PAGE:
San Francisco Giants: The Future is Approaching with Chris Shaw

Apr 12, 2017; San Francisco, CA, USA; A general view of AT&T Park as the Arizona Diamond Backs warm up prior to their game against the San Francisco Giants. Mandatory Credit: Andrew Villa-USA TODAY Sports
Apr 12, 2017; San Francisco, CA, USA; A general view of AT&T Park as the Arizona Diamond Backs warm up prior to their game against the San Francisco Giants. Mandatory Credit: Andrew Villa-USA TODAY Sports /

Young slugger Chris Shaw is getting closer to the San Francisco Giants, and a position change might have been the best thing for him and the team.

There was a time, not too long ago, that it looked like Chris Shaw‘s biggest contribution to the San Francisco Giants would be as trade bait. Though possessing dazzling power that could help any team, defense seemed to be his biggest issue. He was a first baseman by trade, and not a great one at that, and with Brandon Belt inking a nice, long extension, Shaw was basically roadblocked.

But things have certainly changed this season. While playing in Double-A with the Richmond Flying Squirrels, Shaw is no longer exclusively a first baseman. He has started to play left field regularly as well, and has taken well to the position. That move could be just what he, and the Giants, needed.

Shaw, the Giants’ 2015 first-round pick (31st overall), came to the organization with a reputation for power. In three seasons with Boston College, Shaw hit 23 home runs in 145 games. That trend continued in his first taste of professional ball, with Shaw hitting 12 home runs in just 46 games for the Low-A Salem-Keizer Volcanoes in 2015.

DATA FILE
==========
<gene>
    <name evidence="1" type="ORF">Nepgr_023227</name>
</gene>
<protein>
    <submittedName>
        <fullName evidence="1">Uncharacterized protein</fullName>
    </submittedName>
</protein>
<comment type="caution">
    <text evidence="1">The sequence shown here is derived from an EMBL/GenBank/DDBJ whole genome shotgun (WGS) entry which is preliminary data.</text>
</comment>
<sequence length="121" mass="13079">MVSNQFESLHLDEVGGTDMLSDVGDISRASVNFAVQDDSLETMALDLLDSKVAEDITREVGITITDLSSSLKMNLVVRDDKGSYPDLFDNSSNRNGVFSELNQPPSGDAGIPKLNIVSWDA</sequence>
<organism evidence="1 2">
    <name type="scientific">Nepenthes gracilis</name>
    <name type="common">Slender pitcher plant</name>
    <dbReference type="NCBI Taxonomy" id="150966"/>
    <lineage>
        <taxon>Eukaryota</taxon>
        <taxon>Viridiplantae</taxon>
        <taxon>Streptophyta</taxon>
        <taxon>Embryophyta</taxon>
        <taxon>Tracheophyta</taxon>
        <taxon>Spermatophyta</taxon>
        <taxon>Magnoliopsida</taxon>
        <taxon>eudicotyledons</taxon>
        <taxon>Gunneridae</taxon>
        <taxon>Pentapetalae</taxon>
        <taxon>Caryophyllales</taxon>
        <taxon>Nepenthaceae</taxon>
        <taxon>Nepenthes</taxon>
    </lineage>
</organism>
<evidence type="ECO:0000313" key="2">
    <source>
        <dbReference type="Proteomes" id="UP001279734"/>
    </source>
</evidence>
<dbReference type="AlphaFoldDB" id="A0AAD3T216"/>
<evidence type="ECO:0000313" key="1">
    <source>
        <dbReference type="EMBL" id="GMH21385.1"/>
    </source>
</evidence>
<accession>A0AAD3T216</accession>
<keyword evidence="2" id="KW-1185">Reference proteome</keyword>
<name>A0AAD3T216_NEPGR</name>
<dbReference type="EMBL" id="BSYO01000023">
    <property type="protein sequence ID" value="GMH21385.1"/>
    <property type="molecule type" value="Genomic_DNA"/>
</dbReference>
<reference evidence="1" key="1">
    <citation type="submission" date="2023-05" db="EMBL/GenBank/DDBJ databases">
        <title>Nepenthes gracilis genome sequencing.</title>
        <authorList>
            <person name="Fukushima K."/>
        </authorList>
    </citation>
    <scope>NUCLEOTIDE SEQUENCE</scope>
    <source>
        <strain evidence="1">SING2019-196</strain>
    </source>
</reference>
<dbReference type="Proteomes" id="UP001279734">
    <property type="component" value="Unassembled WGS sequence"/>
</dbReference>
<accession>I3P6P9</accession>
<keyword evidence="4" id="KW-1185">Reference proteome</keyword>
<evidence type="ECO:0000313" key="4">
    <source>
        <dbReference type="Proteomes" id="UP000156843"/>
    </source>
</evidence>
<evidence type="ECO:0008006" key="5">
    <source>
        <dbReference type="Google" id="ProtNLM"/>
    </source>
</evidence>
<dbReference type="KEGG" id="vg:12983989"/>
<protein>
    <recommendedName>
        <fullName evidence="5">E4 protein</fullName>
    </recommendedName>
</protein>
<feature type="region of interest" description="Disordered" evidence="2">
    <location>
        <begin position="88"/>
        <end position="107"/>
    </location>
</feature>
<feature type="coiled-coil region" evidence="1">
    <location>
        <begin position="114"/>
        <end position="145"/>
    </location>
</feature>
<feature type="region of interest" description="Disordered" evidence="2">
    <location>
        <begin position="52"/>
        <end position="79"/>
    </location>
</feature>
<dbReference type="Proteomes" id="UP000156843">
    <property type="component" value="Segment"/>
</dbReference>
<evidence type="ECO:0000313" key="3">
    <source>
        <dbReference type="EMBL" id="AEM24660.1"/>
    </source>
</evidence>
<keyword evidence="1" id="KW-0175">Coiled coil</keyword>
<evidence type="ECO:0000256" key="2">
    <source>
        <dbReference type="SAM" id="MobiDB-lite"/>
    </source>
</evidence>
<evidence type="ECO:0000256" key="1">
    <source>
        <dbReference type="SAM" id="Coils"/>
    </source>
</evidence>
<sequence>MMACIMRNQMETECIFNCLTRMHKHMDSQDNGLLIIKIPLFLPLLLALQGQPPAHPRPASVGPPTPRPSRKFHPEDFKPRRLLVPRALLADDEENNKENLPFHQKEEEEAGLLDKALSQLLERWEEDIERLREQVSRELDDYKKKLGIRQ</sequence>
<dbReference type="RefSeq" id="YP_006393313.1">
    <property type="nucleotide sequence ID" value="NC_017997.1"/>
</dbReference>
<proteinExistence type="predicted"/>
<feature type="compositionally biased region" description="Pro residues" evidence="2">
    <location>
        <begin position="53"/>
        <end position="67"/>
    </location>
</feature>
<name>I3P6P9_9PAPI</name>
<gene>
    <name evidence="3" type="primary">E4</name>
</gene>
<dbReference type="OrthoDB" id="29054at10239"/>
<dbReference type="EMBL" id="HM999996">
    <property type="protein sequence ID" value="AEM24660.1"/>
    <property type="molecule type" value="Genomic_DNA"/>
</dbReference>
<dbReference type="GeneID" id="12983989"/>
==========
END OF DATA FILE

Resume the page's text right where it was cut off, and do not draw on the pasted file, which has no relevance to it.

He was promoted to High-A ball in 2016, playing with the San Jose Giants, and he flourished there as well. In just about half a season (72 games), he hit .285/.357/.544 and threatened the club’s single-season home run. He hit 16 home runs with the Little Giants, and had a chance to get close to the 30 home runs that Adam Duvall hit in 134 games in 2012.

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He didn’t get the opportunity, though, as he was promoted to Double-A for the first time in the middle of the season. Playing in a notorious hitter unfriendly league, Shaw struggled to a .246/.309/.414 slash-line, and hit only five home runs in 60 games. His second taste of Double-A went much better.

Shaw was back with Richmond this year, and was playing extremely well. Though trying to play a new position, hiss bat stayed strong. In 37 games with the Flying Squirrels, he owned a .301/.390/.511 slash-line, with a .901 OPS that ranked fifth-best in the Eastern League. He led the Double-A team with six home runs and 29 runs batted in, and added 10 doubles as well.

Maybe most impressively, Shaw has shown a much more advanced knowledge of the strike zone. In 154 plate appearances this year, he is striking out 16.9 percent of the time, a full five percent lower than his first two minor league seasons. His walk rate has also seen a spike, going from 8.8 percent in 2015-2016 to 11.7 percent in 2017.

The numbers show that Shaw was ready for the jump, and with Chris Marrero signing with the Orix Buffaloes in Japan, a spot was open for Shaw to make that jump. General manager Bobby Evans says that, in Triple-A with the Sacramento River Cats, Shaw will continue his endeavors as a left fielder rather than playing first base. Instead, Jae-gyun Hwang (a third baseman by trade), Austin Slater (an outfielder that isn’t far from his own call-up), and Ryder Jones (a third baseman that has also taken to left field in recent weeks) will split time at first base.

With the future of the Giants’ outfield in flux, it’s not difficult to think that Shaw could have a real future in the green grass at AT&T Park. Hunter Pence and Denard Span are both free agents after the season, and left field continues to be a crapshoot, as it has been for years. Mac Williamson is still trying to prove his mettle at the big league level, as is the now-injured Jarrett Parker, and Slater could have his own opportunity later this year. With Bryan Reynolds, 2016’s first-round pick, playing well at San Jose right now, the future of the outfield seems to be in better shape than it has been in a long.

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Shaw’s power has always been enticing, but now that he has a new position, it’s even more alluring.